Now, as anyone who knows me is aware, I’m rarely at a loss for words. In fact, I’m quite sure that more than a few of my friends would like to me to learn the joys of silence. It’s just that this past week I’ve had something rolling around in my mind and I was wondering if this were the moment to bring it up or not, hoping that some other idea would miraculously spring to mind. Well that hasn’t happened, so I’m going to have to go with the thought that I have been nursing since last I wrote to you. Please bear with me because ‘we’re going to go there’ and you may want a return ticket!

When bisexuality is mentioned, there does tend to be someone who jumps on the notion that all bisexuals are sexually voracious predators who are dissatisfied with only one partner and only capable of jumping from person-to-person, making unending sport of lust and debauchery — as if bisexuals had more time than and didn’t have to earn a living like anybody else!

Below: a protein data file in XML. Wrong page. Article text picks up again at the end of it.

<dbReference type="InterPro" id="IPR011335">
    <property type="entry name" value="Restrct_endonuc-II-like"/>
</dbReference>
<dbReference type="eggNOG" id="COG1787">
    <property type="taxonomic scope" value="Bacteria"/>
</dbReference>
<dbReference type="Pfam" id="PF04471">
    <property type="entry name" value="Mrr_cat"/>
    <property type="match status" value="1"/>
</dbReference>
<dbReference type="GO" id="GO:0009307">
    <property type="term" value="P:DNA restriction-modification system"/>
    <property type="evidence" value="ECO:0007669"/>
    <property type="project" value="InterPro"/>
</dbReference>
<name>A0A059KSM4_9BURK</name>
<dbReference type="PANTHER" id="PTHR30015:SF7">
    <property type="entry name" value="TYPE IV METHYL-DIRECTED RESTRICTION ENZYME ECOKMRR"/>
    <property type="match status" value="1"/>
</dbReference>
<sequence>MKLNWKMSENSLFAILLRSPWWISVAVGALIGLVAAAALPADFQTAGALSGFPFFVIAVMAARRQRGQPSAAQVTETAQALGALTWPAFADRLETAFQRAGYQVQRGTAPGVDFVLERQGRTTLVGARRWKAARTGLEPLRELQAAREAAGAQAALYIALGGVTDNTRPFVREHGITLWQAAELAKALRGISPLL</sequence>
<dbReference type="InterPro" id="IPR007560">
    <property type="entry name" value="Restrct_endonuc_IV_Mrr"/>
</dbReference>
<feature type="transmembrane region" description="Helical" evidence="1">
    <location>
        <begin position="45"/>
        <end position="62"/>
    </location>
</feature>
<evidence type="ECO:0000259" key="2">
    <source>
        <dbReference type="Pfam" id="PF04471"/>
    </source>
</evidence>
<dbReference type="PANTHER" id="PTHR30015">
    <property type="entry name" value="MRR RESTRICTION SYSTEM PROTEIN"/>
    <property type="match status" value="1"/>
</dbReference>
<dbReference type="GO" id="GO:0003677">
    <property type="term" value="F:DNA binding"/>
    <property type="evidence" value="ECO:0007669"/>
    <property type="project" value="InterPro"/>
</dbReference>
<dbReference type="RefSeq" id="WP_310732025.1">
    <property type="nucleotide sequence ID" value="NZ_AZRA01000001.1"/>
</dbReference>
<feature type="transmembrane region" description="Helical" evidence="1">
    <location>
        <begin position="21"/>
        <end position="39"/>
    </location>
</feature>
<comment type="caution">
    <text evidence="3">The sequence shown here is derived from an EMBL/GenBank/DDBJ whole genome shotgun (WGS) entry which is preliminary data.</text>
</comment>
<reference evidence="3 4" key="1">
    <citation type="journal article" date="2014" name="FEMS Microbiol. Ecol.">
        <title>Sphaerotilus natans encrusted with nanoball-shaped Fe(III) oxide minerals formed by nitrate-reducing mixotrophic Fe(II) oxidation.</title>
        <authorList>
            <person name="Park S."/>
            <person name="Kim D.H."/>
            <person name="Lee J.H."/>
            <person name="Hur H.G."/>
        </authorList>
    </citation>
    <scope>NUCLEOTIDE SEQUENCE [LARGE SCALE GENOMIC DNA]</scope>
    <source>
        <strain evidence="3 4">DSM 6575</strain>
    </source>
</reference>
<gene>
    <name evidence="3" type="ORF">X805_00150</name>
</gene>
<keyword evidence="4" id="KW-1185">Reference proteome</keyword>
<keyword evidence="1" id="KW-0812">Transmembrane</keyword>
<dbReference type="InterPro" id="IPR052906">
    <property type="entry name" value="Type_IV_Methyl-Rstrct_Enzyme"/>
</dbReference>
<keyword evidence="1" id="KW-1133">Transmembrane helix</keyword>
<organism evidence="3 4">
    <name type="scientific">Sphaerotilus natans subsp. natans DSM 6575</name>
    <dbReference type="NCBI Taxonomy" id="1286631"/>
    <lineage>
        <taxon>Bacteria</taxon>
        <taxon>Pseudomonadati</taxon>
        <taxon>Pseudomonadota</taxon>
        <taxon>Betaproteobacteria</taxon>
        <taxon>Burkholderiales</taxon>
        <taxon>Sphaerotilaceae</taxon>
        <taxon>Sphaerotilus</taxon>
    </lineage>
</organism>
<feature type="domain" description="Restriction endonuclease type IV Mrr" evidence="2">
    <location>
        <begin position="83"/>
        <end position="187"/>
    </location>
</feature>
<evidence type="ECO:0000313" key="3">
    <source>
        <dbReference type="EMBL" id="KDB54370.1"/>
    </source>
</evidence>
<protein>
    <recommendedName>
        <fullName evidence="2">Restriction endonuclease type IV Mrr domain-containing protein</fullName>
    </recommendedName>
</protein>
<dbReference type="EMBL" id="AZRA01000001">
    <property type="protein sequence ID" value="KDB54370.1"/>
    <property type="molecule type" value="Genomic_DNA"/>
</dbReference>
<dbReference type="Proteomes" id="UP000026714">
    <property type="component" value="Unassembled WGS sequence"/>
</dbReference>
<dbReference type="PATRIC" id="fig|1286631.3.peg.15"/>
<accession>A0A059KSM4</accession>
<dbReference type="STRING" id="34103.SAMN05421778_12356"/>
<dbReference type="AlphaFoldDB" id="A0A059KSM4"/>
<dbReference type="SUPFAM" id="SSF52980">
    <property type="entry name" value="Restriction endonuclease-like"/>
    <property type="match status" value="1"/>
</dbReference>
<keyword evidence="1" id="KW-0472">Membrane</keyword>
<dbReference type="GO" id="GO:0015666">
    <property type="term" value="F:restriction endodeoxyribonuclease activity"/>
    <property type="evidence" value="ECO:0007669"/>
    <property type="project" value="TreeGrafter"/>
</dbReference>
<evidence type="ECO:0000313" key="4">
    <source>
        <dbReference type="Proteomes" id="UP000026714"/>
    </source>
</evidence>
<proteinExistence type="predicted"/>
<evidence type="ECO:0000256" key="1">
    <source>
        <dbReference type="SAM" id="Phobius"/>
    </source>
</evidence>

I believe — and this is nothing new, I’m sure — that such a view is based on both on collective fears and desires. The Puritanism that seems to be our national heritage in the United States wants to tamp down sexual desire of any kind, let alone admit that it exists at all. This same Puritanism attempts to keep everything under control by conceding to us one single partner to whom, once united, we invest uniquely and irrevocably in mind, body and spirit.

It is any wonder fifty percent of marriages end in divorce? Or that some people are commitment phobic? Or that we try to knock ourselves out looking for that one someone special? Or that we beat ourselves up if we are unpartnered?

Ask anyone is in a relationship of any sort if their desires have suddenly disappeared? Talk to someone who has intentionally embraced celibacy to see if they have lost all attractions whatsoever. I think you will find that, quite realistically, the answer is no. It’s impossible. After all, we are living breathing creatures.  Besides, do we tend to show love to only one member of our family? Do we normally have only one friend?

As far as I am concerned, intensity and nature of relationships are just as fluid as sexuality itself. Once I accepted and embraced the non discrete nature of bisexuality, I had to accept that the notion that having a single partner can be rather contrived as well. Why put all my hopes and dreams in one person in terms of a committed relationship?That seems an awfully lot of undue pressure for another person.